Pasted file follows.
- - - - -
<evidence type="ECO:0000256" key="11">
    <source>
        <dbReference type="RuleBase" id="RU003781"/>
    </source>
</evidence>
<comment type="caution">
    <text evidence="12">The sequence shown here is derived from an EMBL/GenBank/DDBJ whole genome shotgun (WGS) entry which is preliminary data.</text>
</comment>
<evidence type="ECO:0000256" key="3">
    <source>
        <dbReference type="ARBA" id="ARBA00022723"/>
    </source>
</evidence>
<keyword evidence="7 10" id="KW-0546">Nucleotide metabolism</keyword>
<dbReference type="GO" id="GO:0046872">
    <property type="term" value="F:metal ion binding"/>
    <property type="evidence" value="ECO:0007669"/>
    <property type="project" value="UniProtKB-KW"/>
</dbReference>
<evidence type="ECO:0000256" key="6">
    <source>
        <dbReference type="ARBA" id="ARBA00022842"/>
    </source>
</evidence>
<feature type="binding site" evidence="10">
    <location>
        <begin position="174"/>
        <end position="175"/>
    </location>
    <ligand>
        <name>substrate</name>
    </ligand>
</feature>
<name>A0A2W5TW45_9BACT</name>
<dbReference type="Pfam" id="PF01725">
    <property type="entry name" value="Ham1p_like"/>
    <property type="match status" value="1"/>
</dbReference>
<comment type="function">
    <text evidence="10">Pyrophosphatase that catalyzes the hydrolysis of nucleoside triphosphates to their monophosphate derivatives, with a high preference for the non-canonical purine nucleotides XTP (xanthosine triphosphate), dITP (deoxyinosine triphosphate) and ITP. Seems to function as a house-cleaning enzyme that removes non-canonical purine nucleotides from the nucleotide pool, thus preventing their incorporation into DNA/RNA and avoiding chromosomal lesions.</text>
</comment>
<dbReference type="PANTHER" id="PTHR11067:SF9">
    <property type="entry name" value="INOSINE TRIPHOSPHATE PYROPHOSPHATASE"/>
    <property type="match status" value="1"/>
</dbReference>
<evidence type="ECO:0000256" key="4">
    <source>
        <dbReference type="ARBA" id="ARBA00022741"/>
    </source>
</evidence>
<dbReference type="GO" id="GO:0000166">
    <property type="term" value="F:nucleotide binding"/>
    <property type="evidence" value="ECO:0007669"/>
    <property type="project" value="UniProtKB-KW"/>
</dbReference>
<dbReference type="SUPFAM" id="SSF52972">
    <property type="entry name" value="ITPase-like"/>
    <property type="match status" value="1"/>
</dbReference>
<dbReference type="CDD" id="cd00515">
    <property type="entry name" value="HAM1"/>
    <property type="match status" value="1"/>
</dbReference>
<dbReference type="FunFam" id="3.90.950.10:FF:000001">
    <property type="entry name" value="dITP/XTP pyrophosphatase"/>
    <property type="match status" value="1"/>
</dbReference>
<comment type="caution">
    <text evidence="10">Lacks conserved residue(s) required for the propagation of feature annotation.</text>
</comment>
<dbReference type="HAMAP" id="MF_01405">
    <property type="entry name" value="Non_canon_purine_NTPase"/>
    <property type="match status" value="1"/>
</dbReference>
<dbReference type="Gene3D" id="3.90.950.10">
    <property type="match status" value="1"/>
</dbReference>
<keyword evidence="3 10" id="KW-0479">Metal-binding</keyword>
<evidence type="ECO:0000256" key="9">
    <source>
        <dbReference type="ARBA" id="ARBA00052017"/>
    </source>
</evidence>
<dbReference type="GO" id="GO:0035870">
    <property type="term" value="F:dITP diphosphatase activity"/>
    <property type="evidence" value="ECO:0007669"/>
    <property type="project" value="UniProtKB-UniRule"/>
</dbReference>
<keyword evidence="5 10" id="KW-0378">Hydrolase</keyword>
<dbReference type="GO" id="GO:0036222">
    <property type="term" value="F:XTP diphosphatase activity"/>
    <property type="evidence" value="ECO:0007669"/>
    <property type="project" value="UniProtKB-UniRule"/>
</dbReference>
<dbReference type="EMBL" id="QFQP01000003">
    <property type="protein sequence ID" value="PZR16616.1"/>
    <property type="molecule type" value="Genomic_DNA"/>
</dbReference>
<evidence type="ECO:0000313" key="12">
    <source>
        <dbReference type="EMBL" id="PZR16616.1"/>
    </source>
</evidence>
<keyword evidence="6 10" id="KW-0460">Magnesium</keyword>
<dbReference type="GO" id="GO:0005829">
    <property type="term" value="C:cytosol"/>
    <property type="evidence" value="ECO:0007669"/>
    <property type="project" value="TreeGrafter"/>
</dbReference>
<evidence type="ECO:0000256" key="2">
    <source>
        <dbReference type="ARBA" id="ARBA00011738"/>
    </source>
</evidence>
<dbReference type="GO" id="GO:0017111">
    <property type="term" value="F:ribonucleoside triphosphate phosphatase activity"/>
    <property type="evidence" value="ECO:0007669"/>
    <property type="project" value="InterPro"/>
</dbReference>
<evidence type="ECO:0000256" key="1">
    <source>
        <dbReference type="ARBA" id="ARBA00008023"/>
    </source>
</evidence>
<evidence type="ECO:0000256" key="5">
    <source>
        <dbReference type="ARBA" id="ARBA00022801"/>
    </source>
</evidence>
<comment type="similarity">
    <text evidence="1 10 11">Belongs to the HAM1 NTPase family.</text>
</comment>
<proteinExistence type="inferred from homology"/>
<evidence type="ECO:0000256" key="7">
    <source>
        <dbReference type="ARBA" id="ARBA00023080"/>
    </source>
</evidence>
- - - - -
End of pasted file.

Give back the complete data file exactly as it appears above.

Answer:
<evidence type="ECO:0000256" key="11">
    <source>
        <dbReference type="RuleBase" id="RU003781"/>
    </source>
</evidence>
<comment type="caution">
    <text evidence="12">The sequence shown here is derived from an EMBL/GenBank/DDBJ whole genome shotgun (WGS) entry which is preliminary data.</text>
</comment>
<evidence type="ECO:0000256" key="3">
    <source>
        <dbReference type="ARBA" id="ARBA00022723"/>
    </source>
</evidence>
<keyword evidence="7 10" id="KW-0546">Nucleotide metabolism</keyword>
<dbReference type="GO" id="GO:0046872">
    <property type="term" value="F:metal ion binding"/>
    <property type="evidence" value="ECO:0007669"/>
    <property type="project" value="UniProtKB-KW"/>
</dbReference>
<evidence type="ECO:0000256" key="6">
    <source>
        <dbReference type="ARBA" id="ARBA00022842"/>
    </source>
</evidence>
<feature type="binding site" evidence="10">
    <location>
        <begin position="174"/>
        <end position="175"/>
    </location>
    <ligand>
        <name>substrate</name>
    </ligand>
</feature>
<name>A0A2W5TW45_9BACT</name>
<dbReference type="Pfam" id="PF01725">
    <property type="entry name" value="Ham1p_like"/>
    <property type="match status" value="1"/>
</dbReference>
<comment type="function">
    <text evidence="10">Pyrophosphatase that catalyzes the hydrolysis of nucleoside triphosphates to their monophosphate derivatives, with a high preference for the non-canonical purine nucleotides XTP (xanthosine triphosphate), dITP (deoxyinosine triphosphate) and ITP. Seems to function as a house-cleaning enzyme that removes non-canonical purine nucleotides from the nucleotide pool, thus preventing their incorporation into DNA/RNA and avoiding chromosomal lesions.</text>
</comment>
<dbReference type="PANTHER" id="PTHR11067:SF9">
    <property type="entry name" value="INOSINE TRIPHOSPHATE PYROPHOSPHATASE"/>
    <property type="match status" value="1"/>
</dbReference>
<evidence type="ECO:0000256" key="4">
    <source>
        <dbReference type="ARBA" id="ARBA00022741"/>
    </source>
</evidence>
<dbReference type="GO" id="GO:0000166">
    <property type="term" value="F:nucleotide binding"/>
    <property type="evidence" value="ECO:0007669"/>
    <property type="project" value="UniProtKB-KW"/>
</dbReference>
<dbReference type="SUPFAM" id="SSF52972">
    <property type="entry name" value="ITPase-like"/>
    <property type="match status" value="1"/>
</dbReference>
<dbReference type="CDD" id="cd00515">
    <property type="entry name" value="HAM1"/>
    <property type="match status" value="1"/>
</dbReference>
<dbReference type="FunFam" id="3.90.950.10:FF:000001">
    <property type="entry name" value="dITP/XTP pyrophosphatase"/>
    <property type="match status" value="1"/>
</dbReference>
<comment type="caution">
    <text evidence="10">Lacks conserved residue(s) required for the propagation of feature annotation.</text>
</comment>
<dbReference type="HAMAP" id="MF_01405">
    <property type="entry name" value="Non_canon_purine_NTPase"/>
    <property type="match status" value="1"/>
</dbReference>
<dbReference type="Gene3D" id="3.90.950.10">
    <property type="match status" value="1"/>
</dbReference>
<keyword evidence="3 10" id="KW-0479">Metal-binding</keyword>
<evidence type="ECO:0000256" key="9">
    <source>
        <dbReference type="ARBA" id="ARBA00052017"/>
    </source>
</evidence>
<dbReference type="GO" id="GO:0035870">
    <property type="term" value="F:dITP diphosphatase activity"/>
    <property type="evidence" value="ECO:0007669"/>
    <property type="project" value="UniProtKB-UniRule"/>
</dbReference>
<keyword evidence="5 10" id="KW-0378">Hydrolase</keyword>
<dbReference type="GO" id="GO:0036222">
    <property type="term" value="F:XTP diphosphatase activity"/>
    <property type="evidence" value="ECO:0007669"/>
    <property type="project" value="UniProtKB-UniRule"/>
</dbReference>
<dbReference type="EMBL" id="QFQP01000003">
    <property type="protein sequence ID" value="PZR16616.1"/>
    <property type="molecule type" value="Genomic_DNA"/>
</dbReference>
<evidence type="ECO:0000313" key="12">
    <source>
        <dbReference type="EMBL" id="PZR16616.1"/>
    </source>
</evidence>
<keyword evidence="6 10" id="KW-0460">Magnesium</keyword>
<dbReference type="GO" id="GO:0005829">
    <property type="term" value="C:cytosol"/>
    <property type="evidence" value="ECO:0007669"/>
    <property type="project" value="TreeGrafter"/>
</dbReference>
<evidence type="ECO:0000256" key="2">
    <source>
        <dbReference type="ARBA" id="ARBA00011738"/>
    </source>
</evidence>
<dbReference type="GO" id="GO:0017111">
    <property type="term" value="F:ribonucleoside triphosphate phosphatase activity"/>
    <property type="evidence" value="ECO:0007669"/>
    <property type="project" value="InterPro"/>
</dbReference>
<evidence type="ECO:0000256" key="1">
    <source>
        <dbReference type="ARBA" id="ARBA00008023"/>
    </source>
</evidence>
<evidence type="ECO:0000256" key="5">
    <source>
        <dbReference type="ARBA" id="ARBA00022801"/>
    </source>
</evidence>
<comment type="similarity">
    <text evidence="1 10 11">Belongs to the HAM1 NTPase family.</text>
</comment>
<proteinExistence type="inferred from homology"/>
<evidence type="ECO:0000256" key="7">
    <source>
        <dbReference type="ARBA" id="ARBA00023080"/>
    </source>
</evidence>